Wichita to lose city attorney, parks director

04/26/2014 7:25 AM

04/26/2014 7:26 AM

Two longtime City Hall department heads are leaving soon – one for retirement and the other for a new job with a bigger budget.

Gary Rebenstorf, 69, city attorney since 1991 and a 39-year city employee, is retiring in July.

Doug Kupper, 61, the city’s parks director for 14 years, has accepted a similar post in Oklahoma City. He begins work there in May.

Rebenstorf, a lifetime Wichita resident, will keep his law license but doesn’t plan to practice, instead focusing on volunteering and traveling in Kansas.

“It’s just time,” Rebenstorf said. “I’ve had a good career and it just looked like it was time to retire.”

Kupper inherits a $200 million parks bond issue to administer in Oklahoma City. He will run a department featuring more than 200 employees in five divisions – recreation, horticulture and gardens, grounds management, the Civic Center Music Hall and administration.

He said Oklahoma City’s willingness to spend money to improve the city’s quality of life attracted him.

“It’s a happening place and everybody seems to be on the same page,” he said. “It’s all about improving the quality of life in Oklahoma City and they understand that the better the quality of life in the High Plains the more attractive they are to new business.”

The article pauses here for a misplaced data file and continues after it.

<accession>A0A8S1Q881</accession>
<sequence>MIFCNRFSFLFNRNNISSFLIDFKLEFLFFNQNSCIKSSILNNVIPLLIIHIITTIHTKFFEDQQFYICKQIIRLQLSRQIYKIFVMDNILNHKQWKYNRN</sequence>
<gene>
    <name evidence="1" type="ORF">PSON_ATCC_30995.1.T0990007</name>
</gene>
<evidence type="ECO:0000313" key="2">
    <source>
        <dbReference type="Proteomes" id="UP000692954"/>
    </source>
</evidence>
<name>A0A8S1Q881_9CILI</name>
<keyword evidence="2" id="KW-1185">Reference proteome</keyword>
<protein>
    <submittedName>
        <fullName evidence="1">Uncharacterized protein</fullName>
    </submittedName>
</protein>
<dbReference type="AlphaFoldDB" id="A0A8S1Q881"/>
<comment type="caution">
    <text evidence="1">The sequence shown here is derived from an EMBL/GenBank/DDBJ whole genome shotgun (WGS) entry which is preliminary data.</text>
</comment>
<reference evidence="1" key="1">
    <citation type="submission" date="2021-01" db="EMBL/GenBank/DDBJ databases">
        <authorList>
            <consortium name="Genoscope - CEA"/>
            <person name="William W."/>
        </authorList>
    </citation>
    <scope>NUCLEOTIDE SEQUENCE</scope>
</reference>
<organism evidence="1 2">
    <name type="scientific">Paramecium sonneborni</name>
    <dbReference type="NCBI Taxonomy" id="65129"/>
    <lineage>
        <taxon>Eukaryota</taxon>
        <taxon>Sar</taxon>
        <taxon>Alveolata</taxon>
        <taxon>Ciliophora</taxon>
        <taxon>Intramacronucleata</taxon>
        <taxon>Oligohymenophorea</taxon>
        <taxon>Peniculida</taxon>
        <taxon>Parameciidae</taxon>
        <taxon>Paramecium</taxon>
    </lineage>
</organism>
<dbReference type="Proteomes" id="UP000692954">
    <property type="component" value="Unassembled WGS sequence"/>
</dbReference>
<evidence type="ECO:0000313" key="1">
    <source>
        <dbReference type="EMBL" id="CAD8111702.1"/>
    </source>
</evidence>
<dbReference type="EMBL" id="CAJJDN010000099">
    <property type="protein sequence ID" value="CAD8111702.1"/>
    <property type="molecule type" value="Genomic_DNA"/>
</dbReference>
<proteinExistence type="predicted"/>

City officials said the loss of institutional knowledge from two long-time department heads will be difficult to replace.

“Gary’s breadth of knowledge in municipal law, for sure,” City Manager Robert Layton said. “He has good people in that office, though, and we can rely on them.”

Layton said Rebenstorf has been a valuable resource to his office and to the council, serving as the “umpire” while city officials sort through items that require government action.

Rebenstorf called his job one of the best in law because of the broad range of cases his office tackles, from police shootings and battles with Westar Energy on electric rates to the thorny legal issues the council must consider.

“Essentially, we are the city’s law firm,” he said.

Layton said the city will launch a search for Rebenstorf’s replacement.

Same story for Kupper, who has run Wichita’s park system for 14 years, the last seven during an era of shrinking budgets when the city launched two new parks.

“Anyone with Doug’s knowledge and history with the parks and department operations is going to be a loss,” said Bryan Frye, president of the city’s park board.

“Doug’s extremely knowledgeable and he’s been through some extremely difficult years with budgets, yet we’ve done some really great things.”

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